Such a system would have the advantage of not requiring external gear such as the recorder and pods. Also, the capsule may be constructed to sense when it is in the duodenum, for example with a pH sensor or a pressure sensor. Also, the electronics 113 can be triggered to commence at the time the encasing is dissolved and the stimulation electrode is exposed to body fluids. Alternatively, electrical stimuli can be triggered by the electronics 113 to commence within a predetermined time after the encasing dissolves. In such case, the capsule is enclosed in a gel material that dissolves after it leaves the stomach when it reaches the small intestine. When triggered, electronic circuitry 113 initiates electrical stimuli to the small intestine of the patient, at periodic intervals, such as, for example using one or more waveforms like those shown in FIGS. 17A and 17B.
  • [0144]
    Alternative electronic circuitry 313 illustrated in FIG. 23 may be used with any of the stimulation capsules illustrated herein. According to an alternative embodiment, the electronic circuitry 313 is used in a simplified stimulation system. According to a preferred embodiment of the system, prior to each stimulation pulse or burst of pulses the capsule receives basic instructions. The instructions may be a trigger signal to trigger a stimulation pulse or burst of pulses with predetermined stimulation parameters, such as amplitude and pulse width, to be emitted by the capsule. The instructions may also include information regarding the stimulation parameters for the pulses to be emitted. The instructions to trigger and/or specify a stimulation pulse or burst of pulses to be delivered to the intestinal wall are telemetrically delivered to the electronic circuitry 313.
  • [0145]
    The electronic circuit 313 is simplified and includes a microprocessor 312, ROM 315, RAM 316, a clock 311, a telemetry coil 335, a battery 314 a dc-dc converter for stimulation 330, a telemetry detection circuit 317, and a pacing driver 318. The microprocessor 312 is coupled to the ROM 315, which contains program instructions for the microprocessor 312 and any other permanently stored information that allows the microprocessor 312 to operate. ROM 315 may also contain default and standard stimulation parameters. The microprocessor 312 addresses memory in a location in the ROM 315 through address bus 315 a and the ROM 315 provides the stored program instructions to the microprocessor 312 via data bus 315 b. The microprocessor is coupled to the RAM 316 via an address bus 316 a for addressing a location in the RAM 316 and a bi-directional data bus 316 b for delivering information to and from the RAM 316. The RAM 316 may be used by the microprocessor 312 to store custom stimulation parameters sent via telemetry prior to a series of stimulation pulses or bursts of pulses, or, just before each stimulation pulse or burst of pulses. RAM 316 may also temporarily store an identification code to specify the already stored default, standard or custom stimulation parameters to be used for stimulating the intestinal wall.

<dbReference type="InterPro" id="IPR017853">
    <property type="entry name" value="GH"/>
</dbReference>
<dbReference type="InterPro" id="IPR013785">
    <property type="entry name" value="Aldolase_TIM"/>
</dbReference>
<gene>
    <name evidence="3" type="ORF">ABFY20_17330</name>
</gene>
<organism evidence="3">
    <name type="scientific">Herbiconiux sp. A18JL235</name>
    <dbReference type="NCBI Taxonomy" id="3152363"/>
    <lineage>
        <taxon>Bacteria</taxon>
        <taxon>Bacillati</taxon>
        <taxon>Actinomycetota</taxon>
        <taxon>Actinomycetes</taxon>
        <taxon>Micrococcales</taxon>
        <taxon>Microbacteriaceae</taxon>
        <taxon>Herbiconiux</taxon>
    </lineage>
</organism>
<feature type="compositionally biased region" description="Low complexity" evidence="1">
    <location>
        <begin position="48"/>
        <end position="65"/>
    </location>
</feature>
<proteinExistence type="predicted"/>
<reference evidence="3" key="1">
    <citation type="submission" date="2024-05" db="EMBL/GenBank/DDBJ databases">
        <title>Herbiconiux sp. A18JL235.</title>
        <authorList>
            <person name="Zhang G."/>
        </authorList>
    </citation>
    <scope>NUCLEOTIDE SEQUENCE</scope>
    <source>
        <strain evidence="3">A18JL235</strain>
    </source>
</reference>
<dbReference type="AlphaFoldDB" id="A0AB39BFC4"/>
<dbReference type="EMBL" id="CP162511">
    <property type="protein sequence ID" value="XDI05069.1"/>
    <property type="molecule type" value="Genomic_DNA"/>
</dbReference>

• [0146]
    The trigger signals for each stimulating pulse or burst of pulses and the stimulation parameter instructions are supplied through the telemetry coil 335 to the microprocessor 312 and are then delivered through the pacing driver 318 in real time to the intestinal wall (through electrodes as described herein). Thus, the capsule itself does not direct the stimulation or the intestinal wall but receives directions from an external source and delivers stimulation accordingly and in real time to the intestinal wall.
  • [0147]
    The embodiment of FIG. 23 could be further simplified by replacing the microprocessor 312, ROM 315, RAM 316, and clock 311 with logic gates or a state machine. In such variation, some or all of the stimulation parameters may be preset and stored in the hardware in the capsule. For example, stimulation amplitudes could be stored as 5 different states in a simple state machine. The telemetry instruction signal could then consist of a simple pulse train that would represent the trigger signal as well as encode one of the five stimulation amplitudes while using an otherwise fixed stimulation pattern.
  • [0148]
    The electrical pulses provided by the electronics 113 through the electrode pairs 16 a-c, 17 (as selected)(FIGS. 15, 16); 56, 57 (FIG. 18); 66, 67 (FIGS. 19, 20); 86, 87 (FIG. 21); and 116, 117 (FIG. 3A) may be used to create peristaltic contractions in the wall to cause movement of food material along with the capsule in the intestine. In an alternative embodiment where it is desired to retard motility in the small intestine, inhibition of peristaltic contractions by electrical stimulation may be effected by delivering electrical pulses designed to inhibit or interfere with the inherent electrical potentials, resulting in failure of normal peristaltic contractile activity.
  • [0149]